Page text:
"All Is Possible" is evidence that Discovery is trying. It's trying to build out the universe, develop and empathize with its characters, and adhere to a storytelling philosophy that relies on dialogue rather than overblown action. It's also, as I've said previously, trying to be the Trek show most in touch with its feelings. If you look back at the first season versus this one, that's the most notable shift in priority. In order to be at peace with the universe, our characters must first be at peace with themselves.
That can make the show cloying and treacly at times, and this episode has its moments of that, but at least its heart is in the right place. "All Is Possible" focuses on three main storylines, with two of them being about a central character dilemma, and the third one being the most interesting and series-impacting with its focus on Federation politics.
Let's start with that one. Discovery has been dispatched to observe the meeting between the Federation delegation and Ni'Var, which is on the verge of rejoining the Federation, but with some serious sticking points around Ni'Var wanting an exit clause (a precedent Rillak can't endorse, lest everyone demand one) that threatens an impasse and possible collapse of the talks. Burnham and Saru attend the conference, with orders not to interfere, but those orders are not what they seem to be at face value. In fact, President Rillak wants them there as back-channel negotiators — with Burnham negotiating for Rillak and Saru for Ni'Var's President T'Rina.
This is kind of fascinating, and plays to some of the subtleties of Trekkian diplomacy that I enjoy. Everyone wants to get this done, but it's not as simple as that, because other requirements must be met for both parties, and these requirements come into conflict. The fact that Ni'Var's reasons for wanting an exit clause tie back into the threat of the ominous DMA is another point in favor of the idea that — for now, at least — the DMA is working better as something that impacts political policy rather than providing a ticking time-bomb for the season arc. Yes, the solution to the diplomatic problem makes one slightly roll one's eyes (must all narrative roads inevitably flow through Burnham, and do her connections to the Vulcans really still hold water when they are more than 900 years out of date?), but aside from that detail this is pretty solid, well-articulated material.
The B-story involving Tilly's fateful leadership mission to accompany some Starfleet cadets and assist them with their team-building — only to end up in a Shuttle Crash™ and a desperate survival situation — is a pretty standard affair. Nothing really to write home about here. There's snow and ice and a mountain ascent and a couple giant spider creatures and a bunch of cadets who don't like each other and who come from different backgrounds and we all have to learn how to listen and accept one another and get along before the spiders eat us. Fine and good, although I love how there's time for a big heartfelt discussion where Tilly has everyone get to know one another as a team-building exercise just as the spiders conveniently decide to slow their previously furious attack.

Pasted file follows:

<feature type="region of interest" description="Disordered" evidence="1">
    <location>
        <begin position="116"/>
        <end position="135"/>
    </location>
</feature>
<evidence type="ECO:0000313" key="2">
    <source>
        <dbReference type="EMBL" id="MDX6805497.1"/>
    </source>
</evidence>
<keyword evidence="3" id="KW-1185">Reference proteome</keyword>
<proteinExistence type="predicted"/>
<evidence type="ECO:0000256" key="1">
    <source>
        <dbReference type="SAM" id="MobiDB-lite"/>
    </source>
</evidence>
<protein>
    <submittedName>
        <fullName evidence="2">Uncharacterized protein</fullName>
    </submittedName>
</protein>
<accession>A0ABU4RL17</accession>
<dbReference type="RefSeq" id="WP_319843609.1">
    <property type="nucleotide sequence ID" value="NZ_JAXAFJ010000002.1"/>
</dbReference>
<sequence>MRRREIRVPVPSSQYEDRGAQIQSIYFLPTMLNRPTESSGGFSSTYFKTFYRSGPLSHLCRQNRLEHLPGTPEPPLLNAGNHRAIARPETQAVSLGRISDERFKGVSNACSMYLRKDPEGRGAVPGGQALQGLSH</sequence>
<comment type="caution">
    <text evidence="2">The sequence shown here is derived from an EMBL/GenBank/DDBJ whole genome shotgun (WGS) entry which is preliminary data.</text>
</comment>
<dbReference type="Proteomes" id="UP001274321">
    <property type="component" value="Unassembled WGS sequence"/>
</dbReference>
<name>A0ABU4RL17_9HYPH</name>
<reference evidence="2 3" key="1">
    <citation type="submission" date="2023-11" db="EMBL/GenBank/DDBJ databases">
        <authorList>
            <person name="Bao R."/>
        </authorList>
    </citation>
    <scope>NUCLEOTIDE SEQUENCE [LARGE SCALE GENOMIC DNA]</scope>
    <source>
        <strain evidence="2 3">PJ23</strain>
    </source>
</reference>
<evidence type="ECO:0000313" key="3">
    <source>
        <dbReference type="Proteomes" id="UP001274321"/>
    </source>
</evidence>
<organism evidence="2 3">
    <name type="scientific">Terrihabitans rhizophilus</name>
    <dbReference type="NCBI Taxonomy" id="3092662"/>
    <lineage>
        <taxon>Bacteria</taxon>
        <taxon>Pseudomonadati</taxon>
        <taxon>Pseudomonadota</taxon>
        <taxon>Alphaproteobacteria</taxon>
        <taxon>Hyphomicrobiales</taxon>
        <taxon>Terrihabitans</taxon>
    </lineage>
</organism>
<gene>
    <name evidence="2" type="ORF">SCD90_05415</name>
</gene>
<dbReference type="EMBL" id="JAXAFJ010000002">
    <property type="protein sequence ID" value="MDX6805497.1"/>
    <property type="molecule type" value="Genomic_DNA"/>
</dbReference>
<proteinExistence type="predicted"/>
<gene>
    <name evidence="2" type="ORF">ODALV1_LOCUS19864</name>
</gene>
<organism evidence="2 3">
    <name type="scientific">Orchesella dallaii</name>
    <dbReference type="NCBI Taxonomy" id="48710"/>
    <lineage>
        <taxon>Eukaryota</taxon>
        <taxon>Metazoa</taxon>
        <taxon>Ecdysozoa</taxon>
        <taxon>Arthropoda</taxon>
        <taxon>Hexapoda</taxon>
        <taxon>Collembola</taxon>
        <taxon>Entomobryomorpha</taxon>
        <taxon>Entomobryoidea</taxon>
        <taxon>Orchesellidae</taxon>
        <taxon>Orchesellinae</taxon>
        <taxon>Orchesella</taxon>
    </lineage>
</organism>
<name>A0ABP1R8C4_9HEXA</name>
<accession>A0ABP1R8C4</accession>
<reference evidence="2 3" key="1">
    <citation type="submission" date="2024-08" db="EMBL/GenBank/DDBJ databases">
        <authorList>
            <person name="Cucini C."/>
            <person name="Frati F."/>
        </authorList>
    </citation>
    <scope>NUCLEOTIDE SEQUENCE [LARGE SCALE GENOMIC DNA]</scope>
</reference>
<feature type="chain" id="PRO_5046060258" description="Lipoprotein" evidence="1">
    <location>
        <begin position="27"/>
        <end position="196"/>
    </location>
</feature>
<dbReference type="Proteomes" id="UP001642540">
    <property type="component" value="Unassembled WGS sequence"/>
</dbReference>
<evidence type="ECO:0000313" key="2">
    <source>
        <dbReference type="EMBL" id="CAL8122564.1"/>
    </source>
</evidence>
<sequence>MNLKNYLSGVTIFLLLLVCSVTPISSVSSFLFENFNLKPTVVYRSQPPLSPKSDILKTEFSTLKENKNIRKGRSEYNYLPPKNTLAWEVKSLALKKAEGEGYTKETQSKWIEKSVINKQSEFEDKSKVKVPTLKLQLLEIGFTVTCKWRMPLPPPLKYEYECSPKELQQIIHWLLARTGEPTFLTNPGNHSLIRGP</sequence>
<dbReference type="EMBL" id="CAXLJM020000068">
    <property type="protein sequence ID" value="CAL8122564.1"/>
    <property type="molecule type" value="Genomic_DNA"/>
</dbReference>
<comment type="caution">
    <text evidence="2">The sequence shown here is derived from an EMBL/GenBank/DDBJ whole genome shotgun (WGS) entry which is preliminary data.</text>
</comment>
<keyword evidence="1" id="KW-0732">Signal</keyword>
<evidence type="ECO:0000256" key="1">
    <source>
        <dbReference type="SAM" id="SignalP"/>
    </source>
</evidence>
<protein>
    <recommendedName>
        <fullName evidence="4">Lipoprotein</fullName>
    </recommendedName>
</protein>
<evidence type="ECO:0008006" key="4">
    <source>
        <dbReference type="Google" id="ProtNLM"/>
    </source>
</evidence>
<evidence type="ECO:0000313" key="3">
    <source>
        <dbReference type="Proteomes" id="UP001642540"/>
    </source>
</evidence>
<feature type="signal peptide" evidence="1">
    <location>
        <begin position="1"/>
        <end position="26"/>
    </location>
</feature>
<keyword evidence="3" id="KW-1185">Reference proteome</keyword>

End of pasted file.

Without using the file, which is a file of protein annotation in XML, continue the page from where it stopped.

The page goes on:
The unexpected headline here is that this experience gets Tilly invited to a permanent teaching position at Starfleet Academy, which she accepts. There's poignancy in the idea that Tilly worked so hard for her promotion to lieutenant only for it to ring hollow because she was doing it to appease a mother who is 900 years in the past and will never witness her achievement. Why did she bother, anyway? She's not sure. Kovich's offer to teach gives her a fresh start to try something else, and why not? Life is short.
The C-story continues Book's grieving arc, which works here because it's part of a legitimate healing process that deals specifically with Book's Kwejian culture (while acknowledging how that culture has been annihilated, which means Book will never be the same and his acceptance of that fact is the first step). Culber, who now doubles as the ship's counselor as well as doctor, helps make a lot of this work, with insights into the grieving process that have an authentic ring to them.
"All Is Possible" does enough right without being riveting such that I can endorse it. It mostly keeps its focus on what's important, seems genuinely interested in what the future of the Federation might look like, and it doesn't make any major missteps. A low-key win.
"A, always. B, be. C, closing. Always be closing":
- Even though Tilly accepts Kovich's offer and is leaving the ship, Mary Wiseman is not leaving the series. But unless we're going to be spending a lot of time with her at Starfleet Academy, I have to imagine her role will be significantly reduced. This means other cast members (and there are plenty of them to pick from; please do so, show) will need to fill the void.
- Speaking of Kovich, wasn't he Starfleet Intelligence? Why is he at the Academy now?
- Did I detect some hints of flirtation between T'Rina and Saru? Heh.
- Gray has this new lease on life and a new body, but still seems trapped in the role of being an inner-dialogue accessory to Adira. Honestly, what's the point if he's only going to interact with Adira and remain cooped up in their quarters? Shouldn't Gray be using this newfound freedom to interact with other people on the ship? Let's broaden this character, please.
- Hoping to return a favor of healing, Book asks if Culber has anything personally painful he wants to share. Culber has something, all right, but he's not sharing.
Like this site? Support it by buying Jammer a coffee.